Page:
Does it make Lartigue less of a boy-genius, that his genius went unnoticed until he was 70? And his retrospective edit was done not only with the benefit of hindsight but also the benefit of Mr Avedon's magic eye. But you know, you can't gild a turd and if the stuff's just not there no amount of retro editing is going to make you seem prescient.

Anonymous said...

Atget's first book was done after he died, and we are still looking his stuff.

Anonymous said...

Anonymous's comments have brought to light an interesting discussion I just had with a friend (who refuses to leave comments on my site). We were talking about how certain photographers produce a book at the time the photos were made that is so visionary and have an impact on the medium. We were discussing that versus the "twenty years after" point that Anonymous was making.

We were discussing Klein's New York is Good For You. Beyond the photos it had Klein's graphic design that was so much a part of that book. Klein, unlike many photographers was able to not only create images that ruffled certain feathers but instead of making a traditional book he published a book that was full of risk taking in the design. Obviously his background in design helped greatly.

Now would we think any differently if Klein made those photos in the 50's and then designed the same book today? Yes, it would be perceived as different because who was making books like that then? Now you have graphic designers from the Emigre school and folks like Chip Kidd testing the boundries of type and image. So people would be used to such a form today, or at least as accepting.

Klein is one example among only a handful that was pushing things to the extreme. The Americans, as great as it is, is a conservatively designed book. The content, sequencing, text, is anything but conservative but the layout follows the traditional forms.

One Way Street said...

A few years ago with a rather finicky group of students who I took to PS1 in Long Island City, to see the Stephen Shore show American Surfaces, I had assumed the students would love the work, find it of interest, or akin possibly to what they might be doing. Instead there were at least 7 students IRATE about the work, for whatever reason, the most articulate question/complaint being, "Why is work done a long time ago by an older photographer being shown in a contemporary art museum?" While I won't go further into the students' logic, I think such an itch about contemporaneity does make us wonder if work has to be new to be contemporary. & likewise looking at work done 27 years ago, but now seeing the light of day, at least in a new form - is it still old work?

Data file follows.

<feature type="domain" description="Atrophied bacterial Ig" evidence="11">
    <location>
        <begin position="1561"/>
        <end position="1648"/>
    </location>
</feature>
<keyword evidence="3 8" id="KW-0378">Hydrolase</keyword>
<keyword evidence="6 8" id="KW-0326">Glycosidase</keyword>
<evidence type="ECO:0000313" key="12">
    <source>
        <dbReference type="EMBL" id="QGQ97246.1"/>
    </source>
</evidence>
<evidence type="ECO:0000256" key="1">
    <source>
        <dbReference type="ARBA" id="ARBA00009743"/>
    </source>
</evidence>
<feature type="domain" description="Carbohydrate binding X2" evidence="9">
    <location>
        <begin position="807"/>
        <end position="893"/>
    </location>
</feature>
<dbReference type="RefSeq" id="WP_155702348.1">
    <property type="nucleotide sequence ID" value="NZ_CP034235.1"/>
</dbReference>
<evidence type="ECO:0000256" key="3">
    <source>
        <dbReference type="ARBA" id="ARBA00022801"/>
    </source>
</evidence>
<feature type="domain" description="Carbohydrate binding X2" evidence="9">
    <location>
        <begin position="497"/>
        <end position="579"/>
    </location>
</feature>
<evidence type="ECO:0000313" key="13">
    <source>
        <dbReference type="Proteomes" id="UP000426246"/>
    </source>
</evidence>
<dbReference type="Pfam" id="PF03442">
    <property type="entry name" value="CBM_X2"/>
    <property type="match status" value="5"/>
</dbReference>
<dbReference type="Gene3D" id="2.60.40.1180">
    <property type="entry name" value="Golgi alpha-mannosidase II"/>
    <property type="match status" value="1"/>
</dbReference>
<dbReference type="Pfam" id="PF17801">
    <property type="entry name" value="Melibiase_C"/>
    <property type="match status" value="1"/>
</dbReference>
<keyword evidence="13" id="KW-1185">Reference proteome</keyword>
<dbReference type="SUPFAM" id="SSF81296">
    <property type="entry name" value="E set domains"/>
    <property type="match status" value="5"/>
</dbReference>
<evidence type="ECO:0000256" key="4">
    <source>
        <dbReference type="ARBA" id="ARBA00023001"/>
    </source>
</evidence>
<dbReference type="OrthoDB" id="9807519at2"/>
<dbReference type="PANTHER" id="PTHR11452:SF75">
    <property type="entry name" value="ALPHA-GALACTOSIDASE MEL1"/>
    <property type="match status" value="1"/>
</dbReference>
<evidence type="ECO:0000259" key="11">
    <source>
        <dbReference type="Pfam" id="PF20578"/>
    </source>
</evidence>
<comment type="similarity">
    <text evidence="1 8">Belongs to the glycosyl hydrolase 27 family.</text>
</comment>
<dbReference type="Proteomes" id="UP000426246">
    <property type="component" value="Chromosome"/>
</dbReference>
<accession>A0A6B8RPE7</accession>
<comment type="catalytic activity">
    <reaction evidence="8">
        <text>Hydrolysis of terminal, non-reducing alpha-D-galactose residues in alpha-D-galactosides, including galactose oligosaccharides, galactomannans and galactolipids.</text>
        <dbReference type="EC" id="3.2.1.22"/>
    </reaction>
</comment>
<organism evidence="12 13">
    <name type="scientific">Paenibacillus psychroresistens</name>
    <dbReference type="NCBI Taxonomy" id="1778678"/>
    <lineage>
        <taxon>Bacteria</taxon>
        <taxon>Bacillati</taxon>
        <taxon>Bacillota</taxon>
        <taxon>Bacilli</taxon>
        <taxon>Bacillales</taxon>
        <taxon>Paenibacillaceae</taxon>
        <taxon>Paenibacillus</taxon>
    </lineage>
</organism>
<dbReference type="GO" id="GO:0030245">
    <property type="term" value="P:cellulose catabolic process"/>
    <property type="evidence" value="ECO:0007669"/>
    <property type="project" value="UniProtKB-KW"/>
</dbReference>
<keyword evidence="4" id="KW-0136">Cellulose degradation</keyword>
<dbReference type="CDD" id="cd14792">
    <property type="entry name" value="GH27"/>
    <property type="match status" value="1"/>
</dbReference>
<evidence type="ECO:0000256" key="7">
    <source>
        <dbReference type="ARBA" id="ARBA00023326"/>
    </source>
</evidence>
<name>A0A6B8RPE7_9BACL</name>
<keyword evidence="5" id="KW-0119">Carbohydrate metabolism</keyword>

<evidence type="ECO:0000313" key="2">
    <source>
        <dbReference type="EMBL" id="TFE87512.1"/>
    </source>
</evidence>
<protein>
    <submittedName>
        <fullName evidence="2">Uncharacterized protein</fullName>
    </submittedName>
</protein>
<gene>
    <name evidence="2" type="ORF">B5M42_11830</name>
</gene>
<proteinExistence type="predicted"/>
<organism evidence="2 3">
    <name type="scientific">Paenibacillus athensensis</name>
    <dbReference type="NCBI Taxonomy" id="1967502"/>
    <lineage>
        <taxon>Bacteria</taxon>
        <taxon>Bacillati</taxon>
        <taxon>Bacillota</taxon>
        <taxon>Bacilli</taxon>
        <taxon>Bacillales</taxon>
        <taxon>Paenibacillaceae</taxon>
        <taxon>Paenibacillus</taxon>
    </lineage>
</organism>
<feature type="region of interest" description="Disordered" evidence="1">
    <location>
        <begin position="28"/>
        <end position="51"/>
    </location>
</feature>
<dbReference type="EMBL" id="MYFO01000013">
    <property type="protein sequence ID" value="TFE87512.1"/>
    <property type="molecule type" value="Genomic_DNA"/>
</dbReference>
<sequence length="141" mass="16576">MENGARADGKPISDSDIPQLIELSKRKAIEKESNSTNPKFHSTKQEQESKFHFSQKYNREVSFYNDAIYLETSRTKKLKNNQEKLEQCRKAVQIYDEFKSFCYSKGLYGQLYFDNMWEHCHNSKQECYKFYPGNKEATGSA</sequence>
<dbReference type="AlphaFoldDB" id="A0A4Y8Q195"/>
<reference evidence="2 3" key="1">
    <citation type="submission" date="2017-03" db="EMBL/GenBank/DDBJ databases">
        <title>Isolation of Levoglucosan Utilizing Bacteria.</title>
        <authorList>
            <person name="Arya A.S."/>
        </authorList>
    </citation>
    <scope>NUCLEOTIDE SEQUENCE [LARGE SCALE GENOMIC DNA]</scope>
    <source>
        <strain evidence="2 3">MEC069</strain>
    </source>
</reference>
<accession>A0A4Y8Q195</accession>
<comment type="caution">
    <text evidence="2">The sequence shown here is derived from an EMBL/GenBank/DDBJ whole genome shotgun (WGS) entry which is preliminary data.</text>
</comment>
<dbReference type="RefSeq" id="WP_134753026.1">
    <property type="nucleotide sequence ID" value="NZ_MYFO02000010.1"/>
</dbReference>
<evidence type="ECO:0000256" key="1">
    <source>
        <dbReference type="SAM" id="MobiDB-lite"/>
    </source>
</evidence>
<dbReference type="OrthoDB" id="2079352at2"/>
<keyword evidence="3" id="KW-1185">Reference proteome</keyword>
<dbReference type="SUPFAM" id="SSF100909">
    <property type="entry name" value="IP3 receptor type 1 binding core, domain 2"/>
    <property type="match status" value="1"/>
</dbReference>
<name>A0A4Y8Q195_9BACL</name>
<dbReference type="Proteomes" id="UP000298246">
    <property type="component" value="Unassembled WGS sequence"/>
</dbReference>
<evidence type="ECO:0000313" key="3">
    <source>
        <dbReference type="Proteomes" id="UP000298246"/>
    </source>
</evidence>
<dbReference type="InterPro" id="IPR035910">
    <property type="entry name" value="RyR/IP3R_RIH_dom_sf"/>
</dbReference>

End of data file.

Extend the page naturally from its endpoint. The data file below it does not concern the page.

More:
One curiosity in museum display I've noticed is photographs on view having 2 dates - one for exposure, one for printing. This seem practical for work that has gone through various distinct printings i.e. Ansel Adams prints, or much older work which was reprinted years later. But I suspect that it's also a bit of a museum-effect in terms of establishing higher values for "vintage" as opposed to that which is not.

The design of the Hernandez book, the maps, the essay by Gerry Badger are all very admirable, but I am also struck that Hernandez' images are all in oddly public places in Los Angeles - which as a city is almost entirely bereft of such spaces, or at least is perceived to be without them. Albeit Hernandez photographed in truly abject locales, beginning with the bus stops, but also the woebegone architectural "spaces" & the fishing holes & car lots. I was struck at how populated the spaces were. I've always sensed that the way to be invisible in Los Angeles is to be on the street, obviously there's an "invisible" population out there as well.

Gelare Khoshgozaran said...

Do you remember the complete Lewis Baltz quote?